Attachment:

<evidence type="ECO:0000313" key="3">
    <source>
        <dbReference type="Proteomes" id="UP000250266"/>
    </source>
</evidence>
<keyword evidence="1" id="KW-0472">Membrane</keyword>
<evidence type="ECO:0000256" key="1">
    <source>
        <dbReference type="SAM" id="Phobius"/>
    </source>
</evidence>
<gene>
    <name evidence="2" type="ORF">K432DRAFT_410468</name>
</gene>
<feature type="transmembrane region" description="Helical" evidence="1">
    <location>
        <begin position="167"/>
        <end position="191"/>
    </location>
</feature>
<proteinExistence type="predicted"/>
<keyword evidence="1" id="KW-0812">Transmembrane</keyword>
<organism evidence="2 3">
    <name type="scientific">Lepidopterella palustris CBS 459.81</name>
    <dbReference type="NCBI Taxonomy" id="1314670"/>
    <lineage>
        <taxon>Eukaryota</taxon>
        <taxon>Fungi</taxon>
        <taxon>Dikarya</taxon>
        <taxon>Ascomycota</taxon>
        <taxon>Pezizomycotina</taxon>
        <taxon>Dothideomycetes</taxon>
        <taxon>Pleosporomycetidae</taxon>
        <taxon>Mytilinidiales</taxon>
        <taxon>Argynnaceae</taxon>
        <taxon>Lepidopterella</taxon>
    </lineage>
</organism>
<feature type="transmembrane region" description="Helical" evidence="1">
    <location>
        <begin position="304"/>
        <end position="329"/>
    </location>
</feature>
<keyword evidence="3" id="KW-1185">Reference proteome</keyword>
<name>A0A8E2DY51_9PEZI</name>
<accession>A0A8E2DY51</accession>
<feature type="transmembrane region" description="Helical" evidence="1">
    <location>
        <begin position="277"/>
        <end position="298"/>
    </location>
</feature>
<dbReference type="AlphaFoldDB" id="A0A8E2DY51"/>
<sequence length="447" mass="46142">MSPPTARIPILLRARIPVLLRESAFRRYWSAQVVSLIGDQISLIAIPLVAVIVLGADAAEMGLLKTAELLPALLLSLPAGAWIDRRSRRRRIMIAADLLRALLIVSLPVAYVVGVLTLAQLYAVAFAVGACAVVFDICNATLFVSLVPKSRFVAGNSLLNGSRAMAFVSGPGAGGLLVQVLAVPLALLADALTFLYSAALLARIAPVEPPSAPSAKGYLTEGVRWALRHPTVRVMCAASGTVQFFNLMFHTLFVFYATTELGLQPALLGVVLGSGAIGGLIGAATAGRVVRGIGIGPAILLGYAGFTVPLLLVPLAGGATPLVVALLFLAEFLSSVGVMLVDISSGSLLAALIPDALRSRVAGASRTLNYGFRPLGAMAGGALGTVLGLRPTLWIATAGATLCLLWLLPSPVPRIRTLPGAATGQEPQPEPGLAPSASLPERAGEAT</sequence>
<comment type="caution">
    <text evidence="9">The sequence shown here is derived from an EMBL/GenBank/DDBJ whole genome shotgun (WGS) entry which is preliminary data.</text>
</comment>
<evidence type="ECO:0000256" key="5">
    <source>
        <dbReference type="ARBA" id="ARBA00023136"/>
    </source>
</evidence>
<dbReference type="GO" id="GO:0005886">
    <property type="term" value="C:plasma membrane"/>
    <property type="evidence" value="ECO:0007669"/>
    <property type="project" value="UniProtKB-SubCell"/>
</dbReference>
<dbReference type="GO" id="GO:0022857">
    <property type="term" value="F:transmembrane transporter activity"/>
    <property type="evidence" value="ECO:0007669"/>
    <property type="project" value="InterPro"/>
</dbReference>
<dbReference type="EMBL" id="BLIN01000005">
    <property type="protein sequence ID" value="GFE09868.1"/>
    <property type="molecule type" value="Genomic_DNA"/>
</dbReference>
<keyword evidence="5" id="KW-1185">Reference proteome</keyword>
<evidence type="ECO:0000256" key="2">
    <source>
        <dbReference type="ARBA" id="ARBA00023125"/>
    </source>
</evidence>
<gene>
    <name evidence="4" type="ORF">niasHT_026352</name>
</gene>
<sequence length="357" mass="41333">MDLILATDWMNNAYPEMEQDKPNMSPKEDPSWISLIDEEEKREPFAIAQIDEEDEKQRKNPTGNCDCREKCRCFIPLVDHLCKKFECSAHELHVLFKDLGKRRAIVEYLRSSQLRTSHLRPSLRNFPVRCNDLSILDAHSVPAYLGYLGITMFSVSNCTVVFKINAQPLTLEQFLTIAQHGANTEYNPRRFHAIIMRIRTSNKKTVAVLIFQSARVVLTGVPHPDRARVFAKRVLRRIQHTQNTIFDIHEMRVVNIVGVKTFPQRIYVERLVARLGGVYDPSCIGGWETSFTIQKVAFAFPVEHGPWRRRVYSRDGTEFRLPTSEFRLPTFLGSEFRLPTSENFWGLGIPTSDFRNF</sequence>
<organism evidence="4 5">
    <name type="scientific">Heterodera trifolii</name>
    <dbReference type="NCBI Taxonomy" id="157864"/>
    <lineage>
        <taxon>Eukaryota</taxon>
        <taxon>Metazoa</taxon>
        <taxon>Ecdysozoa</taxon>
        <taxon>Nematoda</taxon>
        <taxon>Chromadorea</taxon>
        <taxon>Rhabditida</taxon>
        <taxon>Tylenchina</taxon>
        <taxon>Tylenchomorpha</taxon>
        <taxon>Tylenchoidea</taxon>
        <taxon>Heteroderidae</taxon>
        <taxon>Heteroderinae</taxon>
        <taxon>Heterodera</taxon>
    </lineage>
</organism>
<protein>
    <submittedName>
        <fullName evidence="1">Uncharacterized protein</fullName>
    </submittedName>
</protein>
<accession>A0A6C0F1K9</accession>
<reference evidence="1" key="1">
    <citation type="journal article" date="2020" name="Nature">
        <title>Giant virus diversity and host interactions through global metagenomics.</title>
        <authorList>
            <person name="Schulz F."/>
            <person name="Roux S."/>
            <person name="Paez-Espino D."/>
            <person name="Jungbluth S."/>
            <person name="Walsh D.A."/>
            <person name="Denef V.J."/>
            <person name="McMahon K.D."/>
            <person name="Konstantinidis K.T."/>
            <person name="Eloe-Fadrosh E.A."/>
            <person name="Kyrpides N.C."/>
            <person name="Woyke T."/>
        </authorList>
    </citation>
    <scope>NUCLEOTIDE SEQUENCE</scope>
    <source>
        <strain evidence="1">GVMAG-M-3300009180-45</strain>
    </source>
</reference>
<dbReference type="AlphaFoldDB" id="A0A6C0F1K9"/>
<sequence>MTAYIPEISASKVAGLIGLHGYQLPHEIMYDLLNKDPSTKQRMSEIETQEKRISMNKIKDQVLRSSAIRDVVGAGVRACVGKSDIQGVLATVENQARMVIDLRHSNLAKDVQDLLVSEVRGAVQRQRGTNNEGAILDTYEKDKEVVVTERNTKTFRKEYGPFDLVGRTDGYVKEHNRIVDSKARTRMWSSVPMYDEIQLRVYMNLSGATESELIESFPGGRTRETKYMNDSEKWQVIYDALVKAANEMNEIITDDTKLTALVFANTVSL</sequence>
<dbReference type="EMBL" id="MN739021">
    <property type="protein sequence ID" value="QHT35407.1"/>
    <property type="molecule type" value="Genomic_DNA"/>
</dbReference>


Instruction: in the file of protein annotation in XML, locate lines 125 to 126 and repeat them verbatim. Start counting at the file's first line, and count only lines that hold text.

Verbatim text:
            <person name="Kyrpides N.C."/>
            <person name="Woyke T."/>